In 1982 the Silver Burdett Religion Program: Grades 1-6 was revised and renamed Growing in Faith: A Catechetical Program for Parochial School and CCD. At this time religious educators expressed their need for more material suited to school-based religious education programs. Pfeifer and Manternach expanded their parish edition to meet this need which culminated in the 1987 Silver Burdett revision This Is Our Faith Parish Edition: Grades 1-6 and This Is Our Faith School Edition: Grades 1-6. The publisher was experiencing a downturn in sales, and under the leadership of Kim Eiler-Duty, who worked closely with Carl and Janaan, a new editorial and marketing approach was implemented. The company shifted from a corporate-based sales team for marketing textbooks toward a local, diocesan-based representative sales force that had direct experience teaching religious education and many local parish contacts. The new marketing strategy was highly successful. Carl and Janaan traveled extensively across the United States teaching Silver Burdett week-long summer seminars to local representatives and the many catechists they brought with them to the seminars.

An enhanced edition of This Is Our Faith was published in 1992. Carl and Janaan's reputation continued to grow as they taught, lectured, and offered workshops. In a 1992 listing of their public speaking titles, differences in their professional training and research interests are evident. Carl typically lectured on catechetical themes related to Catholic doctrine, Jesus and the gospels, catechetical history and catechisms, visual media, aesthetics, justice and peace principles, and multiculturalism. Janaan lectured on themes related to the use of children's literature and story, children's spirituality, using the Bible as a source of instruction, enhancing imagination and creativity, prayer, saints, learning and teaching styles, nurturing understanding for the role of parents and family, and probing the religious dimensions of daily life experience. This Is Our Faith and their longstanding relationship with Silver Burdett & Ginn took them abroad to Europe, Canada, Bermuda, Mexico, Central America, and Guam. Their work was translated for the blind by several different societies. Their 1987 tradebook, People to Remember, a book on modern day heroes who inspire Christian faith and living, was published in Italian in 1989.

Carl and Janaan made two additional major revisions to the series before they retired. The first was in 1994 when This Is Our Faith Parish Edition: Grades K-8 and This Is Our Faith School Edition: Grades K-8 were published. This revision was marketed and published prior to the 1994 promulgation of the Catechism of the Catholic Church (CCC). The timing was unfortunate. This universal catechism is a vital point of reference for all persons who are responsible for catechesis including bishops, priests, catechists, teachers, and authors. In response, Pfeifer and Manternach worked with Silver Burdett & Ginn to create a supplemental bulletin correlating doctrinal themes of the CCC with This Is Our Faith. It was distributed to everyone using the series to ensure them that This Is Our Faith was in conformity with the doctrinal teachings of the Catholic Church. This development led to the second and final published revision of the series by Pfeifer and Manternach in 1998. This Is Our Faith School Edition: Grades K-8 was the first edition by a major publisher that received official approval from the Ad Hoc Committee of the USCC Office for the Catechism as being in doctrinal conformity with the Catechism of the Catholic Church. Approval of the parish edition followed a year later.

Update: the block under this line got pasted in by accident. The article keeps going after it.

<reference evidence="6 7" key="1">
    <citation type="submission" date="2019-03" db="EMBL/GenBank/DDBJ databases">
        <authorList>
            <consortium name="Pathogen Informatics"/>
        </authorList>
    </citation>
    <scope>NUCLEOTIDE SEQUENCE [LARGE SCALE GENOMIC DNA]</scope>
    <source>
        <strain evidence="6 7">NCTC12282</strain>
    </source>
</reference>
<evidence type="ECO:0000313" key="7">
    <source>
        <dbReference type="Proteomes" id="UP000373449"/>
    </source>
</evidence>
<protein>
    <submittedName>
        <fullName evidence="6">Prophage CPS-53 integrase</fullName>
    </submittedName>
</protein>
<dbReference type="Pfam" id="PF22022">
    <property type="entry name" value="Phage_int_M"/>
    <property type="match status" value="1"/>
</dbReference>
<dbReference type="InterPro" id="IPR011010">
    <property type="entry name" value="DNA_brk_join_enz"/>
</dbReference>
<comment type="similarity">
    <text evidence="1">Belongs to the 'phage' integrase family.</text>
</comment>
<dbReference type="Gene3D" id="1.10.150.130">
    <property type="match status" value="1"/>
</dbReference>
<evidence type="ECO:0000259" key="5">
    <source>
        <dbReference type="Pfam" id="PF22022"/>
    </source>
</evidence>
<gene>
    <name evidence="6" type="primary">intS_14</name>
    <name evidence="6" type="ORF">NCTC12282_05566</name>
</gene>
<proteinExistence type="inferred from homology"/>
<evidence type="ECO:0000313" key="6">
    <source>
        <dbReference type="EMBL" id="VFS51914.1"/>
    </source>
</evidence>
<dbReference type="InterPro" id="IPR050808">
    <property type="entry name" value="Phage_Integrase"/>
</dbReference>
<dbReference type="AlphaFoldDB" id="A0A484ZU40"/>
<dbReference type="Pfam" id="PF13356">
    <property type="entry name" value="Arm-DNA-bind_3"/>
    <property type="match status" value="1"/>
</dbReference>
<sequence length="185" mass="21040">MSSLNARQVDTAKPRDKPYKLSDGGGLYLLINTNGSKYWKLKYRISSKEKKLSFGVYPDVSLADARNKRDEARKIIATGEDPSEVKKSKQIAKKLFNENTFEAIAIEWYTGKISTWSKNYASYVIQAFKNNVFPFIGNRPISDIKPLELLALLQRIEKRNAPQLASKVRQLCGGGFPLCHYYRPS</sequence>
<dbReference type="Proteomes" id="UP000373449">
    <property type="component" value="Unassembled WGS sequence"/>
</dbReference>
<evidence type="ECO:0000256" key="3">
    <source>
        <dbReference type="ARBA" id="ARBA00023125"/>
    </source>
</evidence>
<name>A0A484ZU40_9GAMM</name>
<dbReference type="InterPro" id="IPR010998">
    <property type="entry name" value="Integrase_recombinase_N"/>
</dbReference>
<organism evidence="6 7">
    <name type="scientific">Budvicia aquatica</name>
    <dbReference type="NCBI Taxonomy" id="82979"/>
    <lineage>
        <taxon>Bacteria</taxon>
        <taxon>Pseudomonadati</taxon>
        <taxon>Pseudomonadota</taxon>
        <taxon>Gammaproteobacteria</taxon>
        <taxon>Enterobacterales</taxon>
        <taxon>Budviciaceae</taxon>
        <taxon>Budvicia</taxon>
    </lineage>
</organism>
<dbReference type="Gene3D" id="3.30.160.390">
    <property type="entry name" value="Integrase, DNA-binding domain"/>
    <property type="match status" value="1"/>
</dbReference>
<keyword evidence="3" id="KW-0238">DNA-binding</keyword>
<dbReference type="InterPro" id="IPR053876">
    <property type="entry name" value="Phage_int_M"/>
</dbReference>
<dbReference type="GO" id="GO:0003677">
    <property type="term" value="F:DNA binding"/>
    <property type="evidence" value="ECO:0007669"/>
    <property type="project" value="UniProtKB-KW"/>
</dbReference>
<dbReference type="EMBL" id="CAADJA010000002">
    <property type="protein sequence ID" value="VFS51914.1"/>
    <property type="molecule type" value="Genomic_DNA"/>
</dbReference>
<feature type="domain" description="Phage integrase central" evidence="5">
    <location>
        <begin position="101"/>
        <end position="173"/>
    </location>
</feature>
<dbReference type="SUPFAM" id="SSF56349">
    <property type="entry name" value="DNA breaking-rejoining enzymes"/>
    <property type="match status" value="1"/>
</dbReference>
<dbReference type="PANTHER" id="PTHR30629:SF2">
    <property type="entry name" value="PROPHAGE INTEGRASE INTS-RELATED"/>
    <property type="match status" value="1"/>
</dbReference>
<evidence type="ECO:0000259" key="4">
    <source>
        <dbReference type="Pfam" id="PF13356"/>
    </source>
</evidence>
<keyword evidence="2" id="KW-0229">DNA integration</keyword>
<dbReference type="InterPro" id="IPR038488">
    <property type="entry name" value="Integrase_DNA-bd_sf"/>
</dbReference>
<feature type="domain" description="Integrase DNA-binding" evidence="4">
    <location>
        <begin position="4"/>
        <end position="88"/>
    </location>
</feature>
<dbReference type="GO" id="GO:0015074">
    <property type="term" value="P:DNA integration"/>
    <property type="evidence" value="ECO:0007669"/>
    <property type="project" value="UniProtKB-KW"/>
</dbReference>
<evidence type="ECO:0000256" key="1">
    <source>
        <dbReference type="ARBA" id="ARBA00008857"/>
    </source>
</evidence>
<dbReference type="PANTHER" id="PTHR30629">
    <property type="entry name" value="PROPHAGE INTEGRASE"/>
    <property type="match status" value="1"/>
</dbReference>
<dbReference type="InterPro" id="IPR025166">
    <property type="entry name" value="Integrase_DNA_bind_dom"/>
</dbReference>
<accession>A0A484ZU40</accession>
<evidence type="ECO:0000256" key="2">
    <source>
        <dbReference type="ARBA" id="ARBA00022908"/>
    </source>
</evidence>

In 1996, Carl and Janaan made another major publishing contribution with Silver Burdett Ginn titled Getting Ready for Sunday. This curriculum was designed to prepare children in grades K-8 to better hear the word of God at Sunday liturgy. According to Dave Galusha, Acquisitions Editor for Silver Burdett Ginn, this lectionary program was popular and well-received in the U.S. catechetical community, but short-lived because of changes in publication priorities at Silver Burdett Ginn.

Pfeifer and Manternach have influenced catechesis in the United States beyond the sphere of instructional materials. Their contributions, noted in the next section, include many columns and features spanning nearly forty years that assist the parish catechist, coordinator, and religion teacher to better do their work. Through all of their professional ministry years, Carl and Janaan have volunteered as catechists in the parish across every age group. They desire to remain close to the work that they do because it is there that they find inspiration and creativity to keep writing. They served as members of their local parish Education Committee at Holy Trinity in Washington DC from 1996 to 2000.

Pfeifer and Manternach served together on the editorial board for the Religion Teacher's Journal from 1978 to 1988. From 1987 to 1992 they were members of the education board for the Holy Childhood Association. In those same years they were Councilors at the Dominican Word of God Institute. They served as members of the board of directors for the Bauman Bible Telecasts in Washington DC from 1991 to 1996.